Canadian Expeditionary Force,
Amry P.O., London.
June 13, 1916.
My dear Mr. MacKenzie,
As it is just a year since I had the pleasure of being at the Lakefield Preparatory School I thought I ought to let you know what I am now doing with myself.
I saw Mrs. MacKenzie at your brother's house a few days before Christmas. The next day I enlisted in the 42nd Bty. in Toronto. A couple of weeks later this was changed into the 8th Brigade Ammunition Column, and on the 2nd of February we left Toronto for England. We had a very good trip across on the Metagama, and I was especially fortunate in being sent first class, so I enjoyed the voyage as much as I am capable of enjoying a boat trip. I can't say that I ever felt quite as well as I do on land, but I came off better than I expected. You can imagine my surprise on meeting Bob Hamilton on board.I am sorry to say I didn't recognize him for a minute, but the last person I expected to find a gunner was one of the boys from the Grove. I have seen him several times since, but as we were in different brigades I do not see a great deal of him.
We landed at Plymouth and were taken to Bramshott Camp where we stayed for two months, and where it rained most of the time. On account of the rain we were able to do very little drill and had only about twenty horses for one hundred and fifty men. We were kept busy however, whitewashing everything in sight and doing other fatigues too numerous to mention.
In April we moved to our present abode: Whitley Camp, Milford, Surrey. Here we have had lovely weather. They gave us our harness, mules, and wagons, and we were just beginning to get some drill when the authorities decided that Brigade Amn Cols were of no use, so they abolished them and transferred most of us to the D.A.C. This occured about three weeks ago, and since the I think most of us have been killing time, partly because we were disgusted at the change and at being split up, but principally because there seems to be nothing else to do. At present, I am taking a course in field telegraphy, but I don't expect to use what I am learning as I have a brother in the 2nd Heavy Bty. in Belgium and I expect to transfer to his battery as soon as I go across. The rumour at present is that we will go within a month, but of course we never know.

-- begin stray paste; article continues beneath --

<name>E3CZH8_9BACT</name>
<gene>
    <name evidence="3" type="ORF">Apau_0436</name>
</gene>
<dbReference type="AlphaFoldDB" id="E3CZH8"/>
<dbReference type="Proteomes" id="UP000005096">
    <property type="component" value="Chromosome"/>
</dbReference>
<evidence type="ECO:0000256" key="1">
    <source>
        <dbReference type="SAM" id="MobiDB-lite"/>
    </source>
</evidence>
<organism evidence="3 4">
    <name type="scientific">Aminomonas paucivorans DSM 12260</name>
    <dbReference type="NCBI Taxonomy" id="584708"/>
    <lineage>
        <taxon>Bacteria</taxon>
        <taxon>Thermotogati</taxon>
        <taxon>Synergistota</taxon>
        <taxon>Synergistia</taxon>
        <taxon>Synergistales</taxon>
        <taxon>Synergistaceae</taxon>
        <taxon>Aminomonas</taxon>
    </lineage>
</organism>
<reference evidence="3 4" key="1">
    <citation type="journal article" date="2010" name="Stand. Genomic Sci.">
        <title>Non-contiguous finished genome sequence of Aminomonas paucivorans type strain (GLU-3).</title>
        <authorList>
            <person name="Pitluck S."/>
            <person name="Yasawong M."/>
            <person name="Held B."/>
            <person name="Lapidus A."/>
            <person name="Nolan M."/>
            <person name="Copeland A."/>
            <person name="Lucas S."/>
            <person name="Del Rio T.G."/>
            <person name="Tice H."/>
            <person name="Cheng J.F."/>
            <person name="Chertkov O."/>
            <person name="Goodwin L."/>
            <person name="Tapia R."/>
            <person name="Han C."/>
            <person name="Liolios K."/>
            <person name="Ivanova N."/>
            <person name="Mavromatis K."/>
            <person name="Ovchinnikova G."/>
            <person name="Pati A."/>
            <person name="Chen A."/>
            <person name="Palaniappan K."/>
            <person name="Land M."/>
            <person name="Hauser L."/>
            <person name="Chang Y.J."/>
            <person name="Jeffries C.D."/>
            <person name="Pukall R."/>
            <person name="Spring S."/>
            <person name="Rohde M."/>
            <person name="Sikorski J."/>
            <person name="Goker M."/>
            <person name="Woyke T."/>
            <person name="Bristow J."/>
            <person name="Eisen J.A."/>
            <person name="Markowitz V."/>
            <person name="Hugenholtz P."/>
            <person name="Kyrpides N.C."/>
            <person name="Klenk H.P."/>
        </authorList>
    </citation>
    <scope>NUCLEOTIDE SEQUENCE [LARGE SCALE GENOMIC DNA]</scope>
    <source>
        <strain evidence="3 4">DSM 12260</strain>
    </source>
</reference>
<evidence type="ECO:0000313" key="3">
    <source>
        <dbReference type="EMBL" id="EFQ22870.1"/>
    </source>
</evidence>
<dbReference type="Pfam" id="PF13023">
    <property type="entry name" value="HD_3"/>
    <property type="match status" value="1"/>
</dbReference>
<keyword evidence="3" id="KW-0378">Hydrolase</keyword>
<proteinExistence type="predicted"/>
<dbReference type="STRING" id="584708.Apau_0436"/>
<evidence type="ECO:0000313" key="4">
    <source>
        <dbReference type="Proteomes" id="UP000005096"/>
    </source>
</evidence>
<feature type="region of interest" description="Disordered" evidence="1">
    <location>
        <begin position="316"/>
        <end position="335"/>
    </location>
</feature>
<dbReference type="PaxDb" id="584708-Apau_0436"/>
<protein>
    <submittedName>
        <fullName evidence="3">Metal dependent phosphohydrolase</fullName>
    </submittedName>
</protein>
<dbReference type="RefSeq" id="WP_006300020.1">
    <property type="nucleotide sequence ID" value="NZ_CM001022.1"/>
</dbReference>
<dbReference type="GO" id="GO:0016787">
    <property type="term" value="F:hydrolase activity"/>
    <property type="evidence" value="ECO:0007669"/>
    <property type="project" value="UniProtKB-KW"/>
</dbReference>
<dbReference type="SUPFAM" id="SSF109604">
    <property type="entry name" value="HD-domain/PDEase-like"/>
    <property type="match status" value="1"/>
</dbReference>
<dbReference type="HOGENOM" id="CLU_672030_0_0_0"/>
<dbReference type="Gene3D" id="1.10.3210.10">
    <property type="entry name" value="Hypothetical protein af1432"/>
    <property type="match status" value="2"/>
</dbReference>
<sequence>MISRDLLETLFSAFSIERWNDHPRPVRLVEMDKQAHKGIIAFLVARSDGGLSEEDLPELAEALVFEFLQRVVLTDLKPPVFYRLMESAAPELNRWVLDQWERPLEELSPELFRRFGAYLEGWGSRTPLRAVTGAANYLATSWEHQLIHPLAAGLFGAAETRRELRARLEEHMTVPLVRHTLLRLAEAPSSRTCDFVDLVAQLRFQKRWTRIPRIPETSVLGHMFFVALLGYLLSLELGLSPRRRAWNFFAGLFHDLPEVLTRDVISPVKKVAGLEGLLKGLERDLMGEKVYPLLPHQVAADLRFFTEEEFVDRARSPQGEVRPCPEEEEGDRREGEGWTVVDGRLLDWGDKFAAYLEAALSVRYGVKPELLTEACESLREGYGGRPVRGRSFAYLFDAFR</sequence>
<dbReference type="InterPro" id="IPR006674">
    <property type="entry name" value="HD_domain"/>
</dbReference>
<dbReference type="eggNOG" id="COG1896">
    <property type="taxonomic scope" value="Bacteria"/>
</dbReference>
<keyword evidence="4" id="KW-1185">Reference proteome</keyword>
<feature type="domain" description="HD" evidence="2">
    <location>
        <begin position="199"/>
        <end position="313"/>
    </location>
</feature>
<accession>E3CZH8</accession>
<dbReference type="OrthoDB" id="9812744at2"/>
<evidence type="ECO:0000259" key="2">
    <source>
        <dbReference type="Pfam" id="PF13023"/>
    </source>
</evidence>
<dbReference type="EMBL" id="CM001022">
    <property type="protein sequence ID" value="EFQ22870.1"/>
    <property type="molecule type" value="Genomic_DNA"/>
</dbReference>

Apart from the army life, which is, of course, rather restricted and has been a little dissappointing with us on account of a complete lack of - as far as I can see - any system, I have enjoyed myself very much here. I have met two of my best friends at Trinity in London, and seen a good many of the sights there, and a fair number of theatres. Of course, the country itself, especially in Surrey I suppose, is very beautiful at this time of year, and I enjoy walking to different places along the roads here. On Sunday I walked to Charterhouse and explored parts of the building; I felt a little nervous about going around too much! Rather peculiar for an ex-master, but of course I am a 'tommy' now, and am apt to be "put in my place" if I am not careful. They have the most beautiful chapel, all carved oak; I wish we had such a fine one in Canada.
On the 24th of May I went to the Isle of Wight, landed at Rye, and motored to Ventnor, where I went for a row. We were not allowed to go more than a mile from the pier for fear we should supply petrol to a German sub! However, we had a very good day, and saw some very pretty places. We are expecting to get a six days' pass soon, nd it so I hope to go to Scotland and see what Edinburgh looks like. If the Russians keep on as they are doing at present we won't need to stay here much longer.
Mr. Crawford Grier was my section commander while I was in the 8th B.A.C., but he has unfortunately gone to the 30th Bty. now. He made an excellent officer and was liked by everybody.
With kind regards o Mrs. and Miss Mackenzie and yourself.
Yours very sincerely,
George W. Spragge.